That metaphor is invoked in this list of twelve "noteworthy" filmscores (describing the film North by Northwest). I see this list via Scott Spiegelberg, who offers it as food for snark. But I don't see the list as all that snarkworthy, maybe because it's just called "Twelve Noteworthy Scores", which I take to mean, "Here are twelve of the better scores that have been written". Rather than snark about this list, I could as easily offer up another list of twelve noteworthy scores.
So here's another list of twelve noteworthy scores:
1. The Adventures of Robin Hood, Erich Wolfgang Korngold.
2. Spellbound, Miklos Rozsa.
3. The Day the Earth Stood Still, Bernard Herrmann.
4. Spartacus, Alex North.
5. The Ten Commandments, Elmer Bernstein.
6. On Her Majesty's Secret Service, John Barry.
7. Chinatown, Jerry Goldsmith.
8. Close Encounters of the Third Kind, John Williams.
9. Ran, Toru Takemitsu.
9. Interview with the Vampire, Eliott Goldenthal.
10. Legends of the Fall, James Horner.
11. Quo Vadis, Jan A.P. Kaczmarek
12. The Lord of the Rings, Howard Shore.
Scott also links an article about how bad film music is these days. I've read this kind of thing over and over and over again in my years in film music fandom, and nothing said here is really any different: today's composers rely too heavily on computers and keyboards, too few are classically trained in orchestration, too many are lacking in extensive knowledge of harmony and thus rely on small numbers of chord progressions, the nature of filmmaking has reduced the creative role of the composer to a staggering degree, et cetera, et cetera, et cetera.
But then I recall other things I've read in the past: critical opinions of the music of the past, at the time when the music of the past was the music of the day. There has never been a period when you couldn't find people arguing strenuously that their own contemporary music was disastrously bad and that it had never been worse and so on and so forth, which is why I rarely take these kinds of articles all that seriously. Fifty years from now, there will be some unquestioned masterpieces of film music recognized from our era, and they will be written by composers like Elliott Goldenthal, Howard Shore, James Newton Howard (whose abilities are far in excess of the lukewarm reception his King Kong score received), Gabriel Yared, Jan A.P. Kaczmarek, Michael Giacchino, and others.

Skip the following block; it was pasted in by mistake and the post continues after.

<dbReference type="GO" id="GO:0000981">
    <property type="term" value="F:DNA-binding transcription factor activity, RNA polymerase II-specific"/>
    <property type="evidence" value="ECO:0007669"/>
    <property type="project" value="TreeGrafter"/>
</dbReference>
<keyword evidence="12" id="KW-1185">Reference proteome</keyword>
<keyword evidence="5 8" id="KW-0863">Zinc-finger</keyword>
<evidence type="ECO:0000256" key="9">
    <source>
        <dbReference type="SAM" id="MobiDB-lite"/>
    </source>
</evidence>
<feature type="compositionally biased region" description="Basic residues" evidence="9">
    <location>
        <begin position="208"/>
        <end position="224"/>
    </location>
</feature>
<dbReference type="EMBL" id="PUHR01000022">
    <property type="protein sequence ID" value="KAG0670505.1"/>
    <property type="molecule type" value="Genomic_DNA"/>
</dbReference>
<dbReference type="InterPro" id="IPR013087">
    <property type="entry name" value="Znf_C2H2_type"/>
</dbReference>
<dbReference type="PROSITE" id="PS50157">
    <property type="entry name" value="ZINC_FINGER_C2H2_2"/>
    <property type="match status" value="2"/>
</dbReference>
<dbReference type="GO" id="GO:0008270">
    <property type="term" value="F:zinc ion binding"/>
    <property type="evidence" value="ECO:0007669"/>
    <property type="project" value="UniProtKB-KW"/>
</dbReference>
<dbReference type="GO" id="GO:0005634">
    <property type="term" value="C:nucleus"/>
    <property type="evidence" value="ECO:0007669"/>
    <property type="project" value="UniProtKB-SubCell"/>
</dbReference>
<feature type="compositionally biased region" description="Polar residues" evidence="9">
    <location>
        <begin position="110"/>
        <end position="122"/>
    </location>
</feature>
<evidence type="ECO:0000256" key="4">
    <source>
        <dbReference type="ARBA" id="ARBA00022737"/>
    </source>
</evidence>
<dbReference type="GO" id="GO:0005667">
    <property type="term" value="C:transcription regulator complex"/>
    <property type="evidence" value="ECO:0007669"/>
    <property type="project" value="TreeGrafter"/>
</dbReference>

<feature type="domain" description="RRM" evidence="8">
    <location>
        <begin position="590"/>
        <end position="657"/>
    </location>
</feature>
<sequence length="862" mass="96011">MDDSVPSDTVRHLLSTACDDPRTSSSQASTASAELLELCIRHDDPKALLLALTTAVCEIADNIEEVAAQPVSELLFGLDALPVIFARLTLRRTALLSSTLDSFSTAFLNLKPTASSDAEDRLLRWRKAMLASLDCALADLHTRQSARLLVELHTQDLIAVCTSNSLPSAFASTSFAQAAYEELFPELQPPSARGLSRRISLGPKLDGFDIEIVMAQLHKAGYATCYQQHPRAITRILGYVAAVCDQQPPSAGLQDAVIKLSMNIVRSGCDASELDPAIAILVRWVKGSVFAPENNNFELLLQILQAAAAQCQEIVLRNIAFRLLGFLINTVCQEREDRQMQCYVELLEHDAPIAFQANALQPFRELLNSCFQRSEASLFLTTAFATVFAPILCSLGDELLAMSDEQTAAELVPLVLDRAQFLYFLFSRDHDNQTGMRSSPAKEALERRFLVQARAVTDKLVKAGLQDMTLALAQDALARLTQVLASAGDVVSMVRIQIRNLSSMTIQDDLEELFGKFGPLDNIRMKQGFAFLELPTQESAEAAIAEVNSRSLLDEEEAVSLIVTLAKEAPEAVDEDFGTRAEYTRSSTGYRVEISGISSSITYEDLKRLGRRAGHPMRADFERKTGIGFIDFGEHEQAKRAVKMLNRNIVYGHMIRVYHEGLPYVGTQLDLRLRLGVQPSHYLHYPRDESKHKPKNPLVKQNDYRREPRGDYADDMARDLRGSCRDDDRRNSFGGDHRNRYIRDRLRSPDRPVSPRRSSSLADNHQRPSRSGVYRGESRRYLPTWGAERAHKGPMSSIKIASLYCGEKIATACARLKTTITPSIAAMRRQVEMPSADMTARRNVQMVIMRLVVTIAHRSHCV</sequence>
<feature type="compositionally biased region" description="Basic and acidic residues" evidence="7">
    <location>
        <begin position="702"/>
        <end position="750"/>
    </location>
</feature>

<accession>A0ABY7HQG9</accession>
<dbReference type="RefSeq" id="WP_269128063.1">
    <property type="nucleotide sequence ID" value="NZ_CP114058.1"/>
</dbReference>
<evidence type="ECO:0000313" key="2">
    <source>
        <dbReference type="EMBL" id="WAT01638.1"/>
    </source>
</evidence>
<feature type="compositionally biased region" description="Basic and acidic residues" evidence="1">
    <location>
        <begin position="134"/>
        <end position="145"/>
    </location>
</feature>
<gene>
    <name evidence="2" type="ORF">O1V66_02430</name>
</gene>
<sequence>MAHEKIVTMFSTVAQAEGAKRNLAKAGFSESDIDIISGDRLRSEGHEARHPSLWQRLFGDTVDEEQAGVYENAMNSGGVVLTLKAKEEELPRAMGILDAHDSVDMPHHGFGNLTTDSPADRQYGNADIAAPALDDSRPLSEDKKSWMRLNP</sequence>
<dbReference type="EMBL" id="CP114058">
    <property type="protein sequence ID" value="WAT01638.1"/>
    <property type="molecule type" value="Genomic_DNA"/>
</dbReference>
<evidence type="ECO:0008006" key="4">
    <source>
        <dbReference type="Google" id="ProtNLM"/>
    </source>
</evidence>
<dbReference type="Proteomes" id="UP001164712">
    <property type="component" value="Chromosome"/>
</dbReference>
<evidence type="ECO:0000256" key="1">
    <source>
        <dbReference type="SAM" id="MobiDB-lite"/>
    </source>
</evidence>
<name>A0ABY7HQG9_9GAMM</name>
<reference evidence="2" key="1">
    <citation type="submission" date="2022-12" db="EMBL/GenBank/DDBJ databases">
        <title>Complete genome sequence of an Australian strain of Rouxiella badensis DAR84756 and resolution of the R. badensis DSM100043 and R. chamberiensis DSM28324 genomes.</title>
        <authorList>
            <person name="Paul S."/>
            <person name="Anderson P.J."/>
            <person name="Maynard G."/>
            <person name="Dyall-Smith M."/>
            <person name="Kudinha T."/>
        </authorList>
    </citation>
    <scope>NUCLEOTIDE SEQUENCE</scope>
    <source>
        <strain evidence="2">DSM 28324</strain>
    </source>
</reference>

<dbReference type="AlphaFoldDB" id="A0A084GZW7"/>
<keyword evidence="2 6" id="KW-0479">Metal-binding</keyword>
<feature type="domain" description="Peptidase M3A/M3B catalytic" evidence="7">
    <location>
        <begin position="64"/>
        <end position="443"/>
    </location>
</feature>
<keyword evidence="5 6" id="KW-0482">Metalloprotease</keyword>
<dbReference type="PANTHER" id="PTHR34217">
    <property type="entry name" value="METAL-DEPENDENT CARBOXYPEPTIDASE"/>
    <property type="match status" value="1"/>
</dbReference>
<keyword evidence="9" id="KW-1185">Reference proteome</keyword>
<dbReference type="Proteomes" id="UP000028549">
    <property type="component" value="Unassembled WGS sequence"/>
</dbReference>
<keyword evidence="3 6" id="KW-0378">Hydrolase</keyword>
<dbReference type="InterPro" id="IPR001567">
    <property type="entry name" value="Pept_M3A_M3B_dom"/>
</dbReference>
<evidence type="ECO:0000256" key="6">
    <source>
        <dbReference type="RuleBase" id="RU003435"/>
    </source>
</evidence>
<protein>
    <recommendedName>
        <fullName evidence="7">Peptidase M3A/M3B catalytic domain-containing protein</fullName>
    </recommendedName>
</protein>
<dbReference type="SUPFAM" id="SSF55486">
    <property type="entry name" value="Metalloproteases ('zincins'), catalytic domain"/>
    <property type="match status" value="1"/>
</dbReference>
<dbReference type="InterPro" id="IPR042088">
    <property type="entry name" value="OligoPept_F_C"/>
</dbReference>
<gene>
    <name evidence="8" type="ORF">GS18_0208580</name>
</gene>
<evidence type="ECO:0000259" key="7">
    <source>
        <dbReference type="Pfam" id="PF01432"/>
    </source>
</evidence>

Of course, this particular author lost me completely when he "defies anyone to whistle a theme from any of the Lord of the Rings movies". Well, if this guy has an hour or two, I'll whistle -- well, hum, actually, since my whistling sucks -- a ton of 'em. Anyone who is going to use those particular scores as Exhibit A in their "Today's composers suck" argument isn't going to get very far with me. I consider those scores to be magnificent achievements that stand up among the great scores of all time.
Besides, "Whistle me a tune from movie X" is a stupid argument, anyway. The fact is that very, very few melodies become cultural milestones that most people can whistle or hum or recognize upon hearing. If you ask random people on the street to whistle the opening notes of Beethoven's Fifth Symphony, you'll probably get a pretty decent rate of success. But I'd wager that rate would drop like a rock if you then say: "OK, now whistle any of the melodies from Beethoven's Seventh." That doesn't make the Seventh a lesser work in some way. And film music is quite the same: a tune does not a filmscore make. Everybody knows those first foreboding notes of Jaws, but does anyone aside from score freaks know the "Shark Cage Fugue", which is another bit of extremely effective scoring from later in the movie?
Finally, I note that the article quotes a Warner Bros. executive who is apparently angry at the current state of film music. Well, to this executive, I'd point out that maybe if he feels that strongly about it, then maybe he could use his power in the business to stop throwing assignments at the Hans Zimmer's of the world; to stop rejecting scores simply because the movie isn't doing well in post-production; to roll back the fetishization of sound effects that drown out the music; and basically to push the pendulum back in the direction of respecting the music more. For this guy to take the "Blame the composers" position is too easy.
Is film music dying? It's certainly changing. But so is all of music, and I'm still finding gems every year. I'd rather celebrate those.